Citizen-owned seismometers showed significant reductions of noise around schools and universities in places like Cornwall, UK and Boston, U.S.  (Image Credit: Imperial College London)

 

Seismometers measure seismic waves from earthquakes, volcanoes, and they can pick up vibrations from wind, rivers, ocean waves and human activities. An international team of researchers recently revealed that human-linked vibrations in the Earth dropped by an average of 50% between March and May 2020 due to the COVID-19 lockdown.

 

According to new research, this quiet period was most likely caused by the worldwide effect of social distancing, service and industry closures, and drops in tourism and travel. This is the most prolonged quiet period of seismic noise in recorded history. Researchers also say that the reduction of seismic noise caused by humans was more definite in densely populated areas. That includes places like Singapore and New York City.

 

Due to the quietness, researchers could listen to hidden earthquake signals. It also allowed them to differentiate between human and natural seismic noise more clearly.

 

Co-author Dr. Stephen Hicks, from Imperial’s Department of Earth Science and Engineering, said: “This quiet period is the longest and largest dampening of human-caused seismic noise since we started monitoring the Earth in detail using vast monitoring networks of seismometers. Our study uniquely highlights just how much human activities impact the solid Earth, and could let us see more clearly than ever what differentiates human and natural noise.”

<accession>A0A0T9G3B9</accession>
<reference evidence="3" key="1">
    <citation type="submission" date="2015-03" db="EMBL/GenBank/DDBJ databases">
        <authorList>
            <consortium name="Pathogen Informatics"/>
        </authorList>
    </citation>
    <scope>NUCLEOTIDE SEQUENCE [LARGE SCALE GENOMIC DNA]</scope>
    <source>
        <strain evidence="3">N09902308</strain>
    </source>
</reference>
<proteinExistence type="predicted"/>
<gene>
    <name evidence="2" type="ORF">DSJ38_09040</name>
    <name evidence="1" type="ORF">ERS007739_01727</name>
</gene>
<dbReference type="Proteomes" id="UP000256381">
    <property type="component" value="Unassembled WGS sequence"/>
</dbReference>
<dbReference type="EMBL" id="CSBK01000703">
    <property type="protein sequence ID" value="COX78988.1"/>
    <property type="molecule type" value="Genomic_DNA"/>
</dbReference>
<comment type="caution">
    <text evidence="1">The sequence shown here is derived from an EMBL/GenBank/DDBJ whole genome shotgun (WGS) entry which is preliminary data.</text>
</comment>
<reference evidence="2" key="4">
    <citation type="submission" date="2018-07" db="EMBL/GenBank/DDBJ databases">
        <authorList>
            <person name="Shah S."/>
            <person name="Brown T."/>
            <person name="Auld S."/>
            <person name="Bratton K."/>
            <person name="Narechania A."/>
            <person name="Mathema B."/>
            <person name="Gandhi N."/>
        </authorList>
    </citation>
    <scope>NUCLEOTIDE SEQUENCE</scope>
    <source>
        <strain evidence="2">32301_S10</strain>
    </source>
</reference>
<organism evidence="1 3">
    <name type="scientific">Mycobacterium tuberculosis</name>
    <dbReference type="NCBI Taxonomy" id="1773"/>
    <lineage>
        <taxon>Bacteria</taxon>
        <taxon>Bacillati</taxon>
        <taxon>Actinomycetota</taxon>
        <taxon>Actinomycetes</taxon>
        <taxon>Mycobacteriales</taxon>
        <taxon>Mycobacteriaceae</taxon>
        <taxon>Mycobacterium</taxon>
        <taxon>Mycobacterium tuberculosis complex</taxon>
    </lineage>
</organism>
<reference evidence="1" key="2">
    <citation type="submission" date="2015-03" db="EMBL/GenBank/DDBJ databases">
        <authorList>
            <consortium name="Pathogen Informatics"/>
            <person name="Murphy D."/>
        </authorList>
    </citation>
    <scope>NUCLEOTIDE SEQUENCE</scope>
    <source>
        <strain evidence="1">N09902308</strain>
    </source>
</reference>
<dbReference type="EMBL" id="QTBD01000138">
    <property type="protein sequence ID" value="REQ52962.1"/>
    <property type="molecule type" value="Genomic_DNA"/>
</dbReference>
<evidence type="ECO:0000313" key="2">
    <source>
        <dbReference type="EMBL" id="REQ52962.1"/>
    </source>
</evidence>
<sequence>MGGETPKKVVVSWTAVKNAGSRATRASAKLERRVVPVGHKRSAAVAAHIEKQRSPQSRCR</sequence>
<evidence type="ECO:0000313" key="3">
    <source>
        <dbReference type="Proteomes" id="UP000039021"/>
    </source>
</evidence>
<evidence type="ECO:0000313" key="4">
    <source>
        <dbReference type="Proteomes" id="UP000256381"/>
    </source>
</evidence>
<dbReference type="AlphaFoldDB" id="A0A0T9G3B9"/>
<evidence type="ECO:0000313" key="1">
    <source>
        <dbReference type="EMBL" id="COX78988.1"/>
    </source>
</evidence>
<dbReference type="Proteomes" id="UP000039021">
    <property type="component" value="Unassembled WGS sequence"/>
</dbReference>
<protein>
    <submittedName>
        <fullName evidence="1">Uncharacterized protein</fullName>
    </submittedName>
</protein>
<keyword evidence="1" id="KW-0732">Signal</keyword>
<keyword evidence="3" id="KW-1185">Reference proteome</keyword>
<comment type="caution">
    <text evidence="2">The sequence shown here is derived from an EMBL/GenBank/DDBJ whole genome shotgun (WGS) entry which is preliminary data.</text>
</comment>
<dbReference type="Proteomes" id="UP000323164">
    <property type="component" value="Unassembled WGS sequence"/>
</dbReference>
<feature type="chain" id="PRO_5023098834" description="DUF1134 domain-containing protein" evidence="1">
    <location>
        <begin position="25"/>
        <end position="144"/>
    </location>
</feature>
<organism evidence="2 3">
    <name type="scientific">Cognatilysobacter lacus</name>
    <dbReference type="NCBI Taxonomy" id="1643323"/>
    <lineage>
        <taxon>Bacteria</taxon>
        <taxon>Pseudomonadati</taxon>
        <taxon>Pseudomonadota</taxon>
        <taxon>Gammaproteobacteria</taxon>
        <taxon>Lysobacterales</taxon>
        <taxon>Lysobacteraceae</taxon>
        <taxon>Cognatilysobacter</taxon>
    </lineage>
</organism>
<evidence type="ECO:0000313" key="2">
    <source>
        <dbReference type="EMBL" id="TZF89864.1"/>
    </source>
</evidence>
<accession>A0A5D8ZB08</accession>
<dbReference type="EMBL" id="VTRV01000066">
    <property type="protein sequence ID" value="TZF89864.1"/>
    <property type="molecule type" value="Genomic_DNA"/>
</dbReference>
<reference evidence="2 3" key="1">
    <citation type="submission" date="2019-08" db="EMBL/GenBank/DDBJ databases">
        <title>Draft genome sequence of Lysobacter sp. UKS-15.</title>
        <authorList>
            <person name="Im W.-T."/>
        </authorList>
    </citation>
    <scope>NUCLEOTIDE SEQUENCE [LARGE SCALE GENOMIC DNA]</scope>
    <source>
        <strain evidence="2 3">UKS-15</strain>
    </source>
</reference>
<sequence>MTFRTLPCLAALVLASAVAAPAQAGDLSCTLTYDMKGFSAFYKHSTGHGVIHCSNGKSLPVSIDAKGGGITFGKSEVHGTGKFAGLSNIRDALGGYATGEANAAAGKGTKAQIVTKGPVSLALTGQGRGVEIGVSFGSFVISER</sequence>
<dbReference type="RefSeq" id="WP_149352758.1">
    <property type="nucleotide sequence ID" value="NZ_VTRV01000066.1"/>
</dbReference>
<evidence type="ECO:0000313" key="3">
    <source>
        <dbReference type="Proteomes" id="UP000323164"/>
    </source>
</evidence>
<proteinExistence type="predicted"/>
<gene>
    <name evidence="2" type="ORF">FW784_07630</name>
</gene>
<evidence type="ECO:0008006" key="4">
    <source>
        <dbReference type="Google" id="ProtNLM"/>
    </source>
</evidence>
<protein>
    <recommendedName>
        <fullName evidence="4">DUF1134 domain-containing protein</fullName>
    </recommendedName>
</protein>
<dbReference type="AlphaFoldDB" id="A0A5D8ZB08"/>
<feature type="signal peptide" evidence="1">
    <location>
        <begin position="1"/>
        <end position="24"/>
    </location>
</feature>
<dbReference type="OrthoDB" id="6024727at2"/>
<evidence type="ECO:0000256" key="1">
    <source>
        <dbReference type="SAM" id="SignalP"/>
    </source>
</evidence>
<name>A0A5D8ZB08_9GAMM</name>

Even though there isn’t a decrease in earthquakes this year, the reduction in human-caused seismic noise is unheard-of. Urban areas seemed to have the most substantial drops. However, the study discovered lockdown signatures on sensors buried hundreds of meters underground and in remote places. Such areas include Germany’s Black Forest and Rundu, Namibia.

 

Human-produced noise tends to dampen during quiet periods. That includes the Christmas and New Year holidays, Chinese New Year, the weekends and overnight. However, the reduction in vibrations as a result of the COVID-19 lockdown surpasses those periods.

 


This map displays 268 seismic stations in 117 countries. (Image Credit: Imperial College London)

 

To collect data, researchers looked at 268 seismic stations in 117 countries. It revealed considerable noise reductions after the lockdown occurred at 185 of those stations.

 

Researchers saw a wave of quietening” as lockdown procedures took effect. This started in late January 2020 in China and carried over to Europe and the rest of the world between March and May.

 

There were also some large drops around universities and schools around Cornwall, UK and Boston, the U.S. The citizen-owned seismometers noted a reduction in noise 20% larger compared to school holidays. Other countries, such as Barbados, saw noise drops of 50%. This corresponded with flight data that suggested tourists arrived home before the lockdown started.

 

Scientists have also discovered there is less noise in the ocean as a result of the pandemic. With fewer ships in the ocean, marine life that is highly sensitive to noise will find relief. Networks of underwater hydrophones will give scientists the opportunity to study how mammals’ communication changes when the drone of ships is turned down.

 

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